That extra suppleness comes at the expense of handling, though, as the softer springs struggle to control body roll in bends, meaning the Sportage pitches and dives more under acceleration and braking than the Qashqai.

Our only other criticism concerns the light steering, which doesn’t inspire confidence.

At the pumps, the Sportage is greener than the Qashqai, with an official combined figure of 47.1mpg, while its CO2 output is only 156g/km. Add an impressive seven-year/100,000 mile warranty, and you can see why the Kia makes so much sense.

Details

Chart position: 1WHY: The Sportage looks like a concept car, boasts a spacious interior and has a huge standard kit list. It’s also backed by the maker’s seven-year warranty.

Ever since it replaced the uninspiring Almera as Nissan’s family car offering, the Qashqai has been an Auto Express favourite. And its blend of good looks, smooth engines and car-like driving dynamics is equally appealing in four-wheel- drive trim. A host of revisions should make it better than ever.

The tidy exterior is an improvement, but parked next to the eye-catching Kia, the Nissan isn’t as dramatic or exciting as its rival. The design changes have been kept to a minimum, but the face has been refreshed thanks to a new grille and more angular headlamps. Chunky black plastic cladding on the doors and under the bumpers adds to the Qashqai’s off-road appeal, and the large two-tone alloys and silver roof-rails of our test car ensure the Nissan is still one of the sharpest crossovers around.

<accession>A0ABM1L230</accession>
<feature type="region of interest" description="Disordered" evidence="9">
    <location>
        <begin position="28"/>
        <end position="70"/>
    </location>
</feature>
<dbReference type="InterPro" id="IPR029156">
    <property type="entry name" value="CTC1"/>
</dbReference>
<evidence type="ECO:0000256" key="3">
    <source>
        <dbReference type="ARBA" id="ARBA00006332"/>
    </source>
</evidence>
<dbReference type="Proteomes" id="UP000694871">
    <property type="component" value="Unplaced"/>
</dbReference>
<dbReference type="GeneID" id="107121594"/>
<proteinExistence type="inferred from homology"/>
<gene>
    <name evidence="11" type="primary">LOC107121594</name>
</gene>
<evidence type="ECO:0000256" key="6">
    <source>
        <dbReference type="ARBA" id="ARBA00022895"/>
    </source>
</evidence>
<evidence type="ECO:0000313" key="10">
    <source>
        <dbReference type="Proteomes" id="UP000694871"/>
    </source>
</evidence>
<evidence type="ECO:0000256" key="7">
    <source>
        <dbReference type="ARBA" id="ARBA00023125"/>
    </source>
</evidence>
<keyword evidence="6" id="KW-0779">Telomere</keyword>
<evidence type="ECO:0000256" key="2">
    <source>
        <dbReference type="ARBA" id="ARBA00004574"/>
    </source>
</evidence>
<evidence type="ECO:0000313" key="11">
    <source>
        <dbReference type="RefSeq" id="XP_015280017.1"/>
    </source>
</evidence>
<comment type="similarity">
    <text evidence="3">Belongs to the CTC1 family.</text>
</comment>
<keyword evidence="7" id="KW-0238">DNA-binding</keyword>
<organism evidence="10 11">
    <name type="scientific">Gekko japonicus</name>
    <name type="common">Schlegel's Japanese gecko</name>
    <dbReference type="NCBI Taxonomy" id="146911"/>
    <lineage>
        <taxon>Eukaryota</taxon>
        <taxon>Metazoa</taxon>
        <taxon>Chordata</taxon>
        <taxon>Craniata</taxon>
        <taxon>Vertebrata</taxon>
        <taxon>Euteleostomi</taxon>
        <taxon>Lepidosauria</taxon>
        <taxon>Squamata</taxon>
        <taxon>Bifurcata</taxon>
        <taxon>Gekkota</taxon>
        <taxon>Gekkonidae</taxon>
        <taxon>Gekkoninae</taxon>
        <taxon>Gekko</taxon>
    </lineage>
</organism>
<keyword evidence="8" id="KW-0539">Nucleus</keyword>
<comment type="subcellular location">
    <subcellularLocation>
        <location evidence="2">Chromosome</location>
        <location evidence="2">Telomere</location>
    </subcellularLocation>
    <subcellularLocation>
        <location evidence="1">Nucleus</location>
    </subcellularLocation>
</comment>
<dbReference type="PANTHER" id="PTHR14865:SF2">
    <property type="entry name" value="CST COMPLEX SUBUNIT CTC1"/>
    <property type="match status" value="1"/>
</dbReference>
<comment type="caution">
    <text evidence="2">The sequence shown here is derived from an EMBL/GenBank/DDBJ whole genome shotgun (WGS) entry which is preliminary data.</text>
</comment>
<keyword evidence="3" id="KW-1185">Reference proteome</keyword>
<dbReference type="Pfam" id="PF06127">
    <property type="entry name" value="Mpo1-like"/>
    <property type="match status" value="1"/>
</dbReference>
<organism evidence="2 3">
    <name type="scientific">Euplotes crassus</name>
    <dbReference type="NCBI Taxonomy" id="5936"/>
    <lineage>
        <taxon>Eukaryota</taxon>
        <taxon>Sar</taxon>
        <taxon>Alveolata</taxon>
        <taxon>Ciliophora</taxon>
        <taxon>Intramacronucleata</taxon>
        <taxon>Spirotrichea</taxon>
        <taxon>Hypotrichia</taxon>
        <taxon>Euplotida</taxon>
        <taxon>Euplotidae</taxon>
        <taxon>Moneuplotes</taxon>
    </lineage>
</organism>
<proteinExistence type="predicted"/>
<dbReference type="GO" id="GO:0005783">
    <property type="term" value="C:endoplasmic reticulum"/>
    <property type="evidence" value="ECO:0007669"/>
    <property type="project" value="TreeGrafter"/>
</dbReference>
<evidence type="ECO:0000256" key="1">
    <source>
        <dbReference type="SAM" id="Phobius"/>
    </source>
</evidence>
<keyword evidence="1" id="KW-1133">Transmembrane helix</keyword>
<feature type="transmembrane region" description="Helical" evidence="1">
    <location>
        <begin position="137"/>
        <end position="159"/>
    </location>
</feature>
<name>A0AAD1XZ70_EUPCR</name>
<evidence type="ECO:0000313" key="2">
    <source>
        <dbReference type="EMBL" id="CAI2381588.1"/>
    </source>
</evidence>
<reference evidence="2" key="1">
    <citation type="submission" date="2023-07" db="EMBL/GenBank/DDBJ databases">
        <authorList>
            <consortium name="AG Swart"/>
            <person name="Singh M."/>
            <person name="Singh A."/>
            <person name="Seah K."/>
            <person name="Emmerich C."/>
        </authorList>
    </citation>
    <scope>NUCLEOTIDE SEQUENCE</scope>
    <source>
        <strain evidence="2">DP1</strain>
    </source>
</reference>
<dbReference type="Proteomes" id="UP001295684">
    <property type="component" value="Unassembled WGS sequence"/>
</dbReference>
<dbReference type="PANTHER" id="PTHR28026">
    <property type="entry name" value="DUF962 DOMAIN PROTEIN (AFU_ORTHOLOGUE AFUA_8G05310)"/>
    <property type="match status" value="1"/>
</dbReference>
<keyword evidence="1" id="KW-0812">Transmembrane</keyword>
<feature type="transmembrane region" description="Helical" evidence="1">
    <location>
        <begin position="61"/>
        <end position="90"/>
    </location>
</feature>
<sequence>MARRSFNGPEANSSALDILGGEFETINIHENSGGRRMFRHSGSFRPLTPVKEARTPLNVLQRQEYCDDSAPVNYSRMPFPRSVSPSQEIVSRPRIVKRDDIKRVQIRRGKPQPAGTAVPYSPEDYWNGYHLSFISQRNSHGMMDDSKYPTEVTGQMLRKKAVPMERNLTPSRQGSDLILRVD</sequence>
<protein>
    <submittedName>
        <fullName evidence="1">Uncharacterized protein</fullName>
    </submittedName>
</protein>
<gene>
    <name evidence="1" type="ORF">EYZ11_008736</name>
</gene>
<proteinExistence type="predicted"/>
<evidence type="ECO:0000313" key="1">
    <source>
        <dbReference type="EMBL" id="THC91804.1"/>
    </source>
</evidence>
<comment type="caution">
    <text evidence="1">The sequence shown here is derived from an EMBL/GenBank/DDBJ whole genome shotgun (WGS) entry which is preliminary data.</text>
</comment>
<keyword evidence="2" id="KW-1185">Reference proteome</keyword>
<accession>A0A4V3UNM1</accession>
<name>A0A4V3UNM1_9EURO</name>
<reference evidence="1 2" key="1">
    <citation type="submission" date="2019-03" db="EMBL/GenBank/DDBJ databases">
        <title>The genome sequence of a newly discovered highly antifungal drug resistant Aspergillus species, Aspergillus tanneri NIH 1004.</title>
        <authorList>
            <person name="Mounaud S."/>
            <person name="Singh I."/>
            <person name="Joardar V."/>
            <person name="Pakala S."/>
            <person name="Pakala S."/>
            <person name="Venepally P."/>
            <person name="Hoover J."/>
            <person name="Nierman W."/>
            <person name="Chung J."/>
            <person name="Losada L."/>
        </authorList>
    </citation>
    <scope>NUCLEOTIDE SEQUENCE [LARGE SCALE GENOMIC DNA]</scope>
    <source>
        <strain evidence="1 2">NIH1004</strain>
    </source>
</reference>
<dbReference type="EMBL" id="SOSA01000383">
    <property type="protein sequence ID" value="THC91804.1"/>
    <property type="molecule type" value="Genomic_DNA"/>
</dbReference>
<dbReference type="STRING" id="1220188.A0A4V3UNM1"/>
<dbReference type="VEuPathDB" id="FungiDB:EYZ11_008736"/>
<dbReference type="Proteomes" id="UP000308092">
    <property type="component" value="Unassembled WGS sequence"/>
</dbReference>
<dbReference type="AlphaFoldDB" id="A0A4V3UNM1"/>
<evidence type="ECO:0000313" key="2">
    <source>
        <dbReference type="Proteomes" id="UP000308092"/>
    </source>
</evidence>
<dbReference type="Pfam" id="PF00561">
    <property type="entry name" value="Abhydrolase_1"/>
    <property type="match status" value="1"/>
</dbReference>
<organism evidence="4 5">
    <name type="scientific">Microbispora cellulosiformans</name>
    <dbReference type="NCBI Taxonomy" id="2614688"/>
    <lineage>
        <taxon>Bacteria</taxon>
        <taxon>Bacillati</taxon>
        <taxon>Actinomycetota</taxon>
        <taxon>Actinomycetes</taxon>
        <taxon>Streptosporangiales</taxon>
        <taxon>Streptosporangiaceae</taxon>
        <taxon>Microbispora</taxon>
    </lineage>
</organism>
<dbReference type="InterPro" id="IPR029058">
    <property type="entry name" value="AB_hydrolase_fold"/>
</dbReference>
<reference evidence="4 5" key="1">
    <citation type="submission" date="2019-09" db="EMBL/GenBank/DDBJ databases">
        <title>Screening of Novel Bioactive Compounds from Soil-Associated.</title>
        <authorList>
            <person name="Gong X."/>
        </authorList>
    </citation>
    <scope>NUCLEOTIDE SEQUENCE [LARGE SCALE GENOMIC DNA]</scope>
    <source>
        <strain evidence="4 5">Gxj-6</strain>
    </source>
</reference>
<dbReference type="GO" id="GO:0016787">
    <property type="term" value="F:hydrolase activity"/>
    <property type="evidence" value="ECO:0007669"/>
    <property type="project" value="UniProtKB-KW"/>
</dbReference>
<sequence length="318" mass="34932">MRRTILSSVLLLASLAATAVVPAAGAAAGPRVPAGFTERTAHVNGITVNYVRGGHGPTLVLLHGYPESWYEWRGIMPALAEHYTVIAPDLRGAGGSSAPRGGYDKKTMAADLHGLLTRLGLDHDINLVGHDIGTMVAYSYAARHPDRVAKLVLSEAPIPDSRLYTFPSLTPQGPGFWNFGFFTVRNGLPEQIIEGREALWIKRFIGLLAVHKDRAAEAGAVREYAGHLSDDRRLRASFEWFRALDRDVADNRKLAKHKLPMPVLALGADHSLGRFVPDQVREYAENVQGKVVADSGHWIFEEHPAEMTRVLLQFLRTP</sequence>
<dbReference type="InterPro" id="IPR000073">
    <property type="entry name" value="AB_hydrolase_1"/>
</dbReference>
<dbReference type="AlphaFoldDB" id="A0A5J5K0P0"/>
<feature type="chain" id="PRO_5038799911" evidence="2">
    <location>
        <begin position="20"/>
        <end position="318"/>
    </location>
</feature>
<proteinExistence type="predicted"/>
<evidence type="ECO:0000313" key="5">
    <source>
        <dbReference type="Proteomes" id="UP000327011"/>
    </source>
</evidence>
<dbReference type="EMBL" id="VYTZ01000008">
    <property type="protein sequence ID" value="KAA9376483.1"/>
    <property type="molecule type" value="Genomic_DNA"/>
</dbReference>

Video: watch CarBuyer’s video review of the Nissan Qashqai

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The interior hasn’t received quite as much attention, though, and makes do with a slightly dated layout. Sat-nav is fitted as standard, but you can’t display the instructions in a supplementary readout between the rev counter and speedometer, and the main screen is positioned too low down on the centre console.

We’ve always praised the Nissan for its car-like driving position, but after a stint behind the wheel of the low-slung Kia, it feels like a 4×4 and provides a more commanding view of the road. Its seats don’t offer quite as much support as those fitted to its rival, either. It’s comfortable enough in the rear, although the sloping roofline means that headroom is at more of a premium than in the Sportage, and the Kia’s extra length translates into more legroom in the back.

On the road, the Qashqai is livelier. Its 148bhp engine is much more eager and free- revving than the Sportage’s powerplant. Against the clock, it was fractionally slower from 0-60mph at 10.6 seconds (as opposed to 10.4), but it’s quicker through the gears, adding to its feeling of flexibility.